Bologna History

The origins of Bologna can be traced back 3,000 years to the Bronze Age, but it was during the Iron Age that Villanovian villages emerged with a unique culture inhabited by skilled blacksmiths and potters.

They fostered trade links with Greeks and the Phoenicians, but by the 6th century the Etruscans dominated the area. Then the Gauls arrived in the 4th century BC, and were succeeded by the Romans in the 2nd century, by which time it was named Bononia.

For a time, Bologna was an important Roman city, but with the decline of the Empire it was intermittently sacked and occupied by Byzantines, Visigoths and Lombards. The latter, who ruled it from the 8th century onwards, used it largely as a strategic base for military operations.

By the 11th century, Bologna sought free commune status, and in 1088 established what many regard as the world’s first university. Soon came a remarkable era in which Bologna became one of the most prominent medieval cities on the planet. This is when many historic buildings were constructed, some of which are still standing. The tallest are Due Torri, or Two Towers, piercing the sky from the heart of the city.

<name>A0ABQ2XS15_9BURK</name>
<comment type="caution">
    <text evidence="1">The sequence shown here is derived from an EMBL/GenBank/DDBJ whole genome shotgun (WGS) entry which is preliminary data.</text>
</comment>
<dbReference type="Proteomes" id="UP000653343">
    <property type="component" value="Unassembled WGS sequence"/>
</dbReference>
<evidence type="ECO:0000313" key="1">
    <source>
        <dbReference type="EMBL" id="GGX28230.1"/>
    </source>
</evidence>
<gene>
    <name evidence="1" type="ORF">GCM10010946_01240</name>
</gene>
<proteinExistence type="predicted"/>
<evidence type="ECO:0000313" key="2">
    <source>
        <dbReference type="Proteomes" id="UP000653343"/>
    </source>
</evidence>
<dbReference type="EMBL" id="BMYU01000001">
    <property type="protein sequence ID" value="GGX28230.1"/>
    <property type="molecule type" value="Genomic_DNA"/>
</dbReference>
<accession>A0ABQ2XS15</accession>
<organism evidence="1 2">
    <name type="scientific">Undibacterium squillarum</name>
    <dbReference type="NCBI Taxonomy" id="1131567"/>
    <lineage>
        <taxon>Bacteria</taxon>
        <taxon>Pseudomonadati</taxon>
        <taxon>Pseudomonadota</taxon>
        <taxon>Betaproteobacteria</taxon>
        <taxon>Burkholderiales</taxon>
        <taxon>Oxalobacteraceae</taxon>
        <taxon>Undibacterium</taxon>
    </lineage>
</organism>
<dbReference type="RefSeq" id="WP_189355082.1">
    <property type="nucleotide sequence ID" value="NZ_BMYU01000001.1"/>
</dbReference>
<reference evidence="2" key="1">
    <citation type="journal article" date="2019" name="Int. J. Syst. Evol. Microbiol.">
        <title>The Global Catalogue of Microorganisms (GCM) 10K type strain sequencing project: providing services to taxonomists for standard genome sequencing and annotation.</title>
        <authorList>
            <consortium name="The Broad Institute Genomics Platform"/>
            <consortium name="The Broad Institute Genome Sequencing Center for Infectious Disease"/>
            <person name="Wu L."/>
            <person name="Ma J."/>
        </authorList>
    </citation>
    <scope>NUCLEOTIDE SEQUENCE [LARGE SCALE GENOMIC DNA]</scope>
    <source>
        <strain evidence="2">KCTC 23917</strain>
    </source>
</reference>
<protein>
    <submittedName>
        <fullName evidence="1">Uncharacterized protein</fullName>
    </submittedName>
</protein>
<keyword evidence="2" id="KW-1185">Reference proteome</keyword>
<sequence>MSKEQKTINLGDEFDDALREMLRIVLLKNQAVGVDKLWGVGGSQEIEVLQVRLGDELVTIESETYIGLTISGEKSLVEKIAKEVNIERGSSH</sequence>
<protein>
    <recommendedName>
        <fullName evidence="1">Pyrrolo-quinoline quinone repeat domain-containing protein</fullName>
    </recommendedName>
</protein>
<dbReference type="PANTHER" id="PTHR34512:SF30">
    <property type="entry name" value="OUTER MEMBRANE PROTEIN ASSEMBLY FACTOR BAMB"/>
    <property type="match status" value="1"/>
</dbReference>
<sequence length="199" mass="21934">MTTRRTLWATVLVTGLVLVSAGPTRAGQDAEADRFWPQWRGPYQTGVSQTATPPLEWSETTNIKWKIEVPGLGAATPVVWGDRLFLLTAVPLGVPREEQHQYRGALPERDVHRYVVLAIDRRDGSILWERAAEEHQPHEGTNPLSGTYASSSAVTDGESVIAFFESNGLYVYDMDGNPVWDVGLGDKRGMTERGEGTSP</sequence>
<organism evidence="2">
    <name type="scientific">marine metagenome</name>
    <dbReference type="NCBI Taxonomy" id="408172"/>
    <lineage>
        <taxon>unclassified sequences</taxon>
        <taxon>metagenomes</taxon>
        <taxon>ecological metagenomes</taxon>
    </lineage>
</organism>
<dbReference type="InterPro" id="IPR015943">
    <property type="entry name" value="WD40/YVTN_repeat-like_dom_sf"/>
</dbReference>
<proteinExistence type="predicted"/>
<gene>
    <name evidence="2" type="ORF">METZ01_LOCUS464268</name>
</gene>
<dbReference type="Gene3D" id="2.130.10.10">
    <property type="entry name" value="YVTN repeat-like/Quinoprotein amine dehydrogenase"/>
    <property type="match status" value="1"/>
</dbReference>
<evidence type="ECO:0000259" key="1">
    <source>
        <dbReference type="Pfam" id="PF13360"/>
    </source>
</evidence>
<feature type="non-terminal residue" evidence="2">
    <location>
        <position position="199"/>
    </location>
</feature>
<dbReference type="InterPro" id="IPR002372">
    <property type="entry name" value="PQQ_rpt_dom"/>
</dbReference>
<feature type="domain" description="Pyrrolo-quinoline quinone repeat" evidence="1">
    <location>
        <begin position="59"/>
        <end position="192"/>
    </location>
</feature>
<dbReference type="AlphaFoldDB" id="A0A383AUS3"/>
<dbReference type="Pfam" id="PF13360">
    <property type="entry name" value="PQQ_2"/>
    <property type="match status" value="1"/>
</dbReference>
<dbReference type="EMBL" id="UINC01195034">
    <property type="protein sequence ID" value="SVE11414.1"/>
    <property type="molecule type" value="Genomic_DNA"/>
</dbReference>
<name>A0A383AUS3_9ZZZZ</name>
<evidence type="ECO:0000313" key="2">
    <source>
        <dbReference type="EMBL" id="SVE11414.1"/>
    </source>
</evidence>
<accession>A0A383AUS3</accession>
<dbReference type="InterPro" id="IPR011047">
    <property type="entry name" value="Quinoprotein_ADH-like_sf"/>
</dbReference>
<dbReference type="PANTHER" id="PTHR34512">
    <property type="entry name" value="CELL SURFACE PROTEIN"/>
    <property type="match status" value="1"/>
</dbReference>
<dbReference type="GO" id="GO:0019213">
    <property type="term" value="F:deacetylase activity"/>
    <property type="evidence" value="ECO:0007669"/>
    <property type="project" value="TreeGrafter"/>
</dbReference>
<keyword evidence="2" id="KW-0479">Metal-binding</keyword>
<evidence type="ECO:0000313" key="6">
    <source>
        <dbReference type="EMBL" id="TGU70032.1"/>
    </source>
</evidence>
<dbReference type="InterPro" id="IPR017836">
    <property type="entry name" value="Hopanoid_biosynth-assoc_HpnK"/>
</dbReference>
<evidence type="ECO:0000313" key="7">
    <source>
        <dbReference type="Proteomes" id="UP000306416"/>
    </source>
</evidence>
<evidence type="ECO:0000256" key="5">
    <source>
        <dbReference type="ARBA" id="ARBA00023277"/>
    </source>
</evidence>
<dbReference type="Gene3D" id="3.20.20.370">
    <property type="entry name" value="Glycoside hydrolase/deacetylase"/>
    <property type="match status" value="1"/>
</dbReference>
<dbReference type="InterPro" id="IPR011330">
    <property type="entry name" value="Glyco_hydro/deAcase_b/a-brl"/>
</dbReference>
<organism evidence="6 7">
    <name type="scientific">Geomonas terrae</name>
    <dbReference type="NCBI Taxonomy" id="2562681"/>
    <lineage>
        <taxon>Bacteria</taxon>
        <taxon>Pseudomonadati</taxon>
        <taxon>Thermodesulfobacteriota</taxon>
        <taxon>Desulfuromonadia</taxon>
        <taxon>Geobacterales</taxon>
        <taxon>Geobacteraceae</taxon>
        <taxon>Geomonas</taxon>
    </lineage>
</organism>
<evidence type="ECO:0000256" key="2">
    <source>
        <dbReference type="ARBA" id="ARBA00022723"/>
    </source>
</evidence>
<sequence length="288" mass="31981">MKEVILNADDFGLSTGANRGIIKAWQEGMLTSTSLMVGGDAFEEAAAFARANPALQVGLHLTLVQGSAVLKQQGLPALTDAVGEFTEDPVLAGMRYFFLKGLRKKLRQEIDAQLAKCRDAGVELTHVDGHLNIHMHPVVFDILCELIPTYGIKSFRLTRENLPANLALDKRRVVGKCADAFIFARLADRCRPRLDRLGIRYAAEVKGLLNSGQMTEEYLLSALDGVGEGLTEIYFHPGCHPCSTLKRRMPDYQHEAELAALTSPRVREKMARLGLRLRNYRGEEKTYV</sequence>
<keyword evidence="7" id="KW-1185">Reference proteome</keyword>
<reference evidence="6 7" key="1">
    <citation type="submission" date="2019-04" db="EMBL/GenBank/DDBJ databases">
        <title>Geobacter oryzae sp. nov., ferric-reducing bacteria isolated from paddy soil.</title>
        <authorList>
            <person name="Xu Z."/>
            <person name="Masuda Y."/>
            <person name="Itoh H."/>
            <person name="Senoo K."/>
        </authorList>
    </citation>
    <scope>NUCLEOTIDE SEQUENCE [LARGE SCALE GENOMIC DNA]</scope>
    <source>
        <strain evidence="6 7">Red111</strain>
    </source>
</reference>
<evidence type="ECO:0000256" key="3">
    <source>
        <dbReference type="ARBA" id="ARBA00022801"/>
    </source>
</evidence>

Papal troops seized the city in 1506. Dozens of churches and convents were built, and the university was expanded with the creation of botanical gardens in 1568, one of the oldest in Europe. Papal control continued until Napoleon arrived in 1797, and Bologna joined the newly formed kingdom of Italy in 1860.

In 1941, Italy entered WWII as one of the Axis powers. This led to the deportation of Bolognese Jews and the Allied aerial bombardment of the city’s historic centre. After the difficult post-war years, the city became a leading industrial centre, cemented by its growing importance as one of the country’s main railway hubs. It eventually grew into one of the richest cities in Italy, with a strong tradition of leftist politics and an international reputation for culinary mastery.

Did you know?
• During the Middle Ages, some 180 towers were built by Bologna’s leading families. Apart from their ostentatious display of wealth and power, they allowed the elites to spy on each other. Fifteen towers still remain in the city.
• Despite Bologna’s leftist tradition, its grand football stadium was built under Mussolini as a symbol of fascist might, and directly contributed to Italy winning the right to host the 1934 World Cup.
• During the terrorist turmoil known as anni di piombo (Years of Lead), a bomb planted by fascists killed 85 at Bologna station, making it one of the worst tragedies of the post-war era.

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